Beyond productivity and profitability, one of the most important priorities of any responsible company is protecting workers and providing employees with safety in the workplace.
While conveyor systems were initially invented to speed up the process of moving materials, the technology later revealed to provide production companies with many benefits. And one of the biggest advantages of using a conveyor system is increased workplace safety.
In this article, we will discuss how conveyor systems help prevent unsafe conditions and minimize accidents in the work environment, along with what to consider when designing a conveyor system for your facility. We will also share conveyor safety tips and talk about the potential hazards associated with conveyors when safety solutions are not put in place.
Conveyor Systems vs. the Alternatives
Repetitive motions like lifting, carrying, and pushing are some of the most common causes of workplace injury. Manual handling of materials forces employees to put strain on their bodies by repeatedly bending, stooping, twisting, reaching, and exerting pressure. Not only does this impact their physical health, but it lowers their morale and affects their well-being. Workers that need to manually move products and materials from one part of the workplace to another is due to the lack of technology that automates the transfer of materials throughout the facility.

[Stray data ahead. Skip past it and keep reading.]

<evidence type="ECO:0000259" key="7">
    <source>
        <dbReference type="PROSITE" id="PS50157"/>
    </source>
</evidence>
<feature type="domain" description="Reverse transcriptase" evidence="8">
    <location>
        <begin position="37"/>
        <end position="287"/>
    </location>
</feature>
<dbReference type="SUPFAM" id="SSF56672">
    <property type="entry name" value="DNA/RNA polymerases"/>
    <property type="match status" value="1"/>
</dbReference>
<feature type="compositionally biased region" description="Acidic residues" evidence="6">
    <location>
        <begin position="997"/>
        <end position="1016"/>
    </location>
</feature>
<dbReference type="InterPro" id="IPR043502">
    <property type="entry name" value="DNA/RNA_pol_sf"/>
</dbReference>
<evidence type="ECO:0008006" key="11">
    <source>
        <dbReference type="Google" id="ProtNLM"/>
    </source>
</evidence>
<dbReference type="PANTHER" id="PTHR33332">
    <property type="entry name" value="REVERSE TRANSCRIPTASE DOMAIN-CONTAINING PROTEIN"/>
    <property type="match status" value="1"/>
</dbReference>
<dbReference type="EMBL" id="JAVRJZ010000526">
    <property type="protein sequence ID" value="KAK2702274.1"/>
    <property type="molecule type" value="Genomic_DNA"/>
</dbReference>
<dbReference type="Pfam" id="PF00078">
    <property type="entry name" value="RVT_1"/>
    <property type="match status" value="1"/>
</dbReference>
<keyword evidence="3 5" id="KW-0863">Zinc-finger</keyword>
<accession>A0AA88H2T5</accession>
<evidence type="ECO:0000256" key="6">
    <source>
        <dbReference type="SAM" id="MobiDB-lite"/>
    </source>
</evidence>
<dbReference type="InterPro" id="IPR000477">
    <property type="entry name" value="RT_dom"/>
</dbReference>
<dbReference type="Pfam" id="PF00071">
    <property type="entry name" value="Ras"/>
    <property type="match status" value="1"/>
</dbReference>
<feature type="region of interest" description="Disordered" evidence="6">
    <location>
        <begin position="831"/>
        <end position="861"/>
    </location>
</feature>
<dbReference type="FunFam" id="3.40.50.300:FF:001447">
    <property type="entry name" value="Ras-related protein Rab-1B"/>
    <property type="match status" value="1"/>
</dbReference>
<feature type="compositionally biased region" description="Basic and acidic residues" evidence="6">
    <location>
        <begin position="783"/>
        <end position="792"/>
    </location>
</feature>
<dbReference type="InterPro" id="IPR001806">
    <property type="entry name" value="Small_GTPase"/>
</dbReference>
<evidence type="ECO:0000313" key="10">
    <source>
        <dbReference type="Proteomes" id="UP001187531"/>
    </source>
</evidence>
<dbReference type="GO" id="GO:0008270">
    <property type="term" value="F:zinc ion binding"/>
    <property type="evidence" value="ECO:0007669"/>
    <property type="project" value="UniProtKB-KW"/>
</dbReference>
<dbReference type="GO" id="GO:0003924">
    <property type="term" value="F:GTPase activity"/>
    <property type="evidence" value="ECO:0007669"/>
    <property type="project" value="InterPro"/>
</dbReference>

Some companies use wheelbarrows, cranes, forklifts, and other machinery on wheels to move products and materials, so workers don’t have to transport it manually. However, heavy machinery, when combined with human error, can have drastic results. Beyond product wastage and property damage, forklift accidents can cause injury or worse, death.
Not only are forklifts unsafe and can cause gruesome accidents, but they also take up space and require safety training and education to learn forklift safety and proper unit handling, particularly how to maneuver through the plant’s narrow spaces. Forklifts also lower productivity because workers aren’t allowed in areas where a forklift is currently in operation. When a forklift is in use in a certain part of a plant, pedestrian traffic needs to be diverted, slowing down operations.
Increase Workplace Safety and Productivity with Conveyor Systems
Conveyor systems are pieces of mechanical equipment designed to automate the transfer of materials from one location to another within a facility. The first conveyor belts moved products and materials from point A to point B in a straight line. Over the centuries, conveyor systems have evolved dramatically and come in all shapes and sizes. They can move materials around curves and from one elevation to another with almost no limitation of height. Mechanical conveyor systems have speed controls, which lower the risk of products becoming damaged due to high speeds.
Most importantly, conveyor systems remove the need for employees to perform repetitive manual moves to transfer items from one area of the plant to another. Conveyor systems not only save workers from making repeated trips across the same routes, but they also remove the need for forklifts and other heavy machinery on the facility floor.
Conveyor systems can carry different weights and move materials through all phases of processing and packaging, minimizing the need for manual handling of bulk materials. Reducing the employees’ exposure to machinery and eliminating laborious tasks leads to higher productivity and reduced risk of accidents.
The right conveyor system also increases workplace safety by maximizing floor space. Depending on the design, conveyor systems can be configured to use overhead space to allow for larger workspaces. More space on the production floor means lowering the risk of collisions and workers causing traffic in tight spaces. It also leads to easier housekeeping and ensuring the facility is kept safe and sanitary.